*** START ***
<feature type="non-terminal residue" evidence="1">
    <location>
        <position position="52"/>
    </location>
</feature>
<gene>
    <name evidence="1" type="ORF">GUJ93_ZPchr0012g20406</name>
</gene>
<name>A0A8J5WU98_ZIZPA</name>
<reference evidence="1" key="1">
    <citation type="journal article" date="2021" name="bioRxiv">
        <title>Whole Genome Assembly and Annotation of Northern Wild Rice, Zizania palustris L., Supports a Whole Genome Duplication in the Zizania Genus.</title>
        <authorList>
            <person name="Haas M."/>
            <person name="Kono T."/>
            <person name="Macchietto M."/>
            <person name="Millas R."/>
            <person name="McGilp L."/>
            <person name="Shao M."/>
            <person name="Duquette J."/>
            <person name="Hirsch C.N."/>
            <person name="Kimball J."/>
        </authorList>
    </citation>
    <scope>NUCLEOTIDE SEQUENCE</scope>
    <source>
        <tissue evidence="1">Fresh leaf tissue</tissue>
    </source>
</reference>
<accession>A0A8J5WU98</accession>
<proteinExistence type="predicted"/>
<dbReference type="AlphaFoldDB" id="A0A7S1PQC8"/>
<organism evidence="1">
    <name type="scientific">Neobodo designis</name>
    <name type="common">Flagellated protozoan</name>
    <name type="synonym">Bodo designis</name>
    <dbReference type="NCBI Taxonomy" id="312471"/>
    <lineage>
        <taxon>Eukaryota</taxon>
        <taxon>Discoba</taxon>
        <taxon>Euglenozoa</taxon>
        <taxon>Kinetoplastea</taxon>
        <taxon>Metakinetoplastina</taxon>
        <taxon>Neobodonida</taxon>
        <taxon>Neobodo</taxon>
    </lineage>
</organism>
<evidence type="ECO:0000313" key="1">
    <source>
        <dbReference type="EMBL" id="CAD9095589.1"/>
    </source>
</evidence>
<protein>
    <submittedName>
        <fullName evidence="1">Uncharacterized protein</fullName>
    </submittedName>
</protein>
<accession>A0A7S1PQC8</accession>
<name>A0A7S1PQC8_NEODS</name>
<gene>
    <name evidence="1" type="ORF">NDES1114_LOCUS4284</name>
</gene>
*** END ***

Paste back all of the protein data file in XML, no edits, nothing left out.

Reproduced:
<feature type="non-terminal residue" evidence="1">
    <location>
        <position position="52"/>
    </location>
</feature>
<gene>
    <name evidence="1" type="ORF">GUJ93_ZPchr0012g20406</name>
</gene>
<name>A0A8J5WU98_ZIZPA</name>
<reference evidence="1" key="1">
    <citation type="journal article" date="2021" name="bioRxiv">
        <title>Whole Genome Assembly and Annotation of Northern Wild Rice, Zizania palustris L., Supports a Whole Genome Duplication in the Zizania Genus.</title>
        <authorList>
            <person name="Haas M."/>
            <person name="Kono T."/>
            <person name="Macchietto M."/>
            <person name="Millas R."/>
            <person name="McGilp L."/>
            <person name="Shao M."/>
            <person name="Duquette J."/>
            <person name="Hirsch C.N."/>
            <person name="Kimball J."/>
        </authorList>
    </citation>
    <scope>NUCLEOTIDE SEQUENCE</scope>
    <source>
        <tissue evidence="1">Fresh leaf tissue</tissue>
    </source>
</reference>
<accession>A0A8J5WU98</accession>
<proteinExistence type="predicted"/>
<dbReference type="AlphaFoldDB" id="A0A7S1PQC8"/>
<organism evidence="1">
    <name type="scientific">Neobodo designis</name>
    <name type="common">Flagellated protozoan</name>
    <name type="synonym">Bodo designis</name>
    <dbReference type="NCBI Taxonomy" id="312471"/>
    <lineage>
        <taxon>Eukaryota</taxon>
        <taxon>Discoba</taxon>
        <taxon>Euglenozoa</taxon>
        <taxon>Kinetoplastea</taxon>
        <taxon>Metakinetoplastina</taxon>
        <taxon>Neobodonida</taxon>
        <taxon>Neobodo</taxon>
    </lineage>
</organism>
<evidence type="ECO:0000313" key="1">
    <source>
        <dbReference type="EMBL" id="CAD9095589.1"/>
    </source>
</evidence>
<protein>
    <submittedName>
        <fullName evidence="1">Uncharacterized protein</fullName>
    </submittedName>
</protein>
<accession>A0A7S1PQC8</accession>
<name>A0A7S1PQC8_NEODS</name>
<gene>
    <name evidence="1" type="ORF">NDES1114_LOCUS4284</name>
</gene>